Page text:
It was in Afghanistan with Troops First that I met Major Patrick Zenk and his Army MEDEVAC team at Camp Dwyer in Helmand.  I was completing a portrait of a soldier when he came up and with all seriousness asked me to do a “fast” drawing of him and his team by their Blackhawk.   “You know, a quick sketch.  A few lines.”  I explained, with a laugh, that a 'fast' drawing of them with their Blackhawk in the short time we had remaining at the camp was a no go, but promised to do something based on photos I brought back with me.  It turned into a pretty large watercolor, which I scanned and sent in high-resolution to Major Zenk and his team.  They were impressed and appreciative and he invited me back to embed if I ever wanted to.  I followed up on that invite a few months later with an email to Major Zenk.  His reply was that a hot cup of coffee and a bunk were waiting.  Unfortunately, by the time my media request to embed with them was in the system, their schedule was booked solid with journalists and they were to be returning home by mid summer.  Major Zenk strongly suggested embedding with Major Michael Mendenhall and the 1-52nd Artic Dustoff in Kandahar as a Plan B.  The new request was put in and approved. 

 

Media requests require an accreditation from a bona fide media organization that they are sending you on an assignment.  I approached Peter Kaplan, for whom I worked for 15 years doing front-page illustrations when he was managing editor at THE NEW YORK OBSERVER.  He had since moved over to Fairchild Publications overseeing fashion mags, but Fairchild was part of Conde Nast and Peter felt the story had possibilities for GQ.  That said, Peter was initially resistant to signing on for me.  “Vic, I know Terri.  If something happens to you, I’m the one who’ll have to call her. I would never forgive myself for giving you permission to go there.”  I told him not to worry- a helicopter was the safest place to be, and I rattled off statistics to back me up. 

 

Former Marine and combat artist Michael Fay, whom I first met while giving a talk to a Hartford MFA Program class a few months earlier, was good for much advice on speeding up the process of getting the request approved.  Apparently, naming a specific group to embed with and their location was a big plus.  Vagueness doesn’t work well with military public affairs personnel. I had the group, their commander, and where they were stationed.  A visa was required from the consulate for Afghanistan in Manhattan.  That took about a week or so and required leaving my passport for the visa to be affixed inside.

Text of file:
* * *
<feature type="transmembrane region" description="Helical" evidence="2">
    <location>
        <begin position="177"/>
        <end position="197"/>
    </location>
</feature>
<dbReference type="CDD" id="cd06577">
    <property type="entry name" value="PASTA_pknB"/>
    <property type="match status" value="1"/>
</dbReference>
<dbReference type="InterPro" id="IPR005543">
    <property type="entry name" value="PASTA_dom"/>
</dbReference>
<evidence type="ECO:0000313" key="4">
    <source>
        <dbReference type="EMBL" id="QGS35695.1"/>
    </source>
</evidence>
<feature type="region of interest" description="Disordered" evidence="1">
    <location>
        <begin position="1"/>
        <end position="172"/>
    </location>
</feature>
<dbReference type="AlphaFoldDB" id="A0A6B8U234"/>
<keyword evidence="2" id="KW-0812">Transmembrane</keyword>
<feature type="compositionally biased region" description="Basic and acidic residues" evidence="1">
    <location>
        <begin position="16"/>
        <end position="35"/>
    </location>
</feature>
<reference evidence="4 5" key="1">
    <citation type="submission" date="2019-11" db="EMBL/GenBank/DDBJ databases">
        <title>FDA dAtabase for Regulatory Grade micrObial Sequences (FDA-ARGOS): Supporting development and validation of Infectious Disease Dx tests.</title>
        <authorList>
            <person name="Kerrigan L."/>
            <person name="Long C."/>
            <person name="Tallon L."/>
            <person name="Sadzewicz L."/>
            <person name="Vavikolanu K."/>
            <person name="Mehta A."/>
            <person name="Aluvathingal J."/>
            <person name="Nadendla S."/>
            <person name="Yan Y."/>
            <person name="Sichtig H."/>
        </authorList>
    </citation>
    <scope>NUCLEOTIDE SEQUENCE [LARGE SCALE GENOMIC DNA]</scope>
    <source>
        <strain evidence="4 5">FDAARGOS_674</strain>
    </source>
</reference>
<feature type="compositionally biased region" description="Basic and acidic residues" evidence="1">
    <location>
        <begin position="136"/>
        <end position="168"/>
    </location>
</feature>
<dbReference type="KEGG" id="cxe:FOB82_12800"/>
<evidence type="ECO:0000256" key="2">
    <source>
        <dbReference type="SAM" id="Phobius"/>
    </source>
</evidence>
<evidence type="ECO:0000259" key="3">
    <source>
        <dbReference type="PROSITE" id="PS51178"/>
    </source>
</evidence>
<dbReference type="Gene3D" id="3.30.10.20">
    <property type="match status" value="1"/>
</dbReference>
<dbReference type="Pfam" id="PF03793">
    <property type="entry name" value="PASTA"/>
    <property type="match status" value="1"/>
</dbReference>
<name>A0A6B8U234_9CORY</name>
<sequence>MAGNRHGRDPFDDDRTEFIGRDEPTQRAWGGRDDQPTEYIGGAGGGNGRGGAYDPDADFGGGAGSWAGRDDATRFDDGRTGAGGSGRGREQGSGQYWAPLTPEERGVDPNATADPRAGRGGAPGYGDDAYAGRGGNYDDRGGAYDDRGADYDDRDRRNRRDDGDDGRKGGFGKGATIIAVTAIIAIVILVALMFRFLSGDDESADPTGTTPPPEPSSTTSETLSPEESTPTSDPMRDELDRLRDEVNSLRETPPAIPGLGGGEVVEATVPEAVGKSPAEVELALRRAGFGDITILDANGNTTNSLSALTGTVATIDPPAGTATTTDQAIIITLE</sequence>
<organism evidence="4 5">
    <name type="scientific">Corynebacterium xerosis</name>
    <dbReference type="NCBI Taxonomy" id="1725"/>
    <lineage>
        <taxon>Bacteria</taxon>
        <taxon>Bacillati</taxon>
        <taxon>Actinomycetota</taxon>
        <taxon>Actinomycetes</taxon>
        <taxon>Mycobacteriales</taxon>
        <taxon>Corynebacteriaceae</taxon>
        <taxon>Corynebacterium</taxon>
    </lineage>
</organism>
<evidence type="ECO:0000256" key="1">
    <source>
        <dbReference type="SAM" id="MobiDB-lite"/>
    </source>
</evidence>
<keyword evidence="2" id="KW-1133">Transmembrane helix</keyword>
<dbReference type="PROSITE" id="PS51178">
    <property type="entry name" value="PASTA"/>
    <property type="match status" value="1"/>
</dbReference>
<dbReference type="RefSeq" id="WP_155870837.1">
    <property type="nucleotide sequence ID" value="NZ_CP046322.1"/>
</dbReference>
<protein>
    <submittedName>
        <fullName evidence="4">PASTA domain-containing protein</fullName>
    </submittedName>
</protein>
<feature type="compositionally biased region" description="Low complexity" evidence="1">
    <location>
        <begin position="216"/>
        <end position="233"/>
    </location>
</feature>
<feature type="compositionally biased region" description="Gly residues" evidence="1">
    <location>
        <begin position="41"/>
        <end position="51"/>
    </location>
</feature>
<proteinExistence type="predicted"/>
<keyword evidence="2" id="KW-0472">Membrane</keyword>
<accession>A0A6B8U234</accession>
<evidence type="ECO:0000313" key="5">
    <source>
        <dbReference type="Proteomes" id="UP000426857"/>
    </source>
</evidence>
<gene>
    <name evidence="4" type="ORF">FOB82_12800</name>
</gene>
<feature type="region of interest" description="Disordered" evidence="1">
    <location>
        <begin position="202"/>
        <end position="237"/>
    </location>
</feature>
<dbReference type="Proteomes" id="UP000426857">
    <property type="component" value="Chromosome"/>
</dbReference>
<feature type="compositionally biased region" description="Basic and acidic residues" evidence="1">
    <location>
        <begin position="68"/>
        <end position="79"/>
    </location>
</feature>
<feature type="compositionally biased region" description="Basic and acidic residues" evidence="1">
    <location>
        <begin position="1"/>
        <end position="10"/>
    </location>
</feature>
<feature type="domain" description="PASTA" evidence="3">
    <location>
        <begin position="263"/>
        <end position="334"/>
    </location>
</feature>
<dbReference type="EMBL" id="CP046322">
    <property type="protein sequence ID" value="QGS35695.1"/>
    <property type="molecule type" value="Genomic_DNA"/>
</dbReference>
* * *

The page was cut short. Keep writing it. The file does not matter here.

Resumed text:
NATO/ISAF (International Security Assistance Force), approved the request and the ball was rolling.  I next had to find the best flight over there. It’s funny how if you just stand back a bit you find that things fall into place in strangely coincidental ways.  Joan Kilberg, the mother of my promotional consultant at Agency Access, Jennifer Kilberg, also happened to be the travel booker for decades for the National Geographic photographers.  How could you go wrong with that expertise? She worked up the best flight at the best rate she could find and made that part of the process a breeze. 

 

Michael Fay provided me with the Kevlar and first rate body armor- called dragon skin- from a friend who had just returned from a tour.  For a couple months I wore the armor when I hiked or did my morning walks up and down the road to build up stamina.  The substantial sweats I worked up back home training with the body armor were nothing compared to the full force of the August heat in Kandahar. Simply no comparison.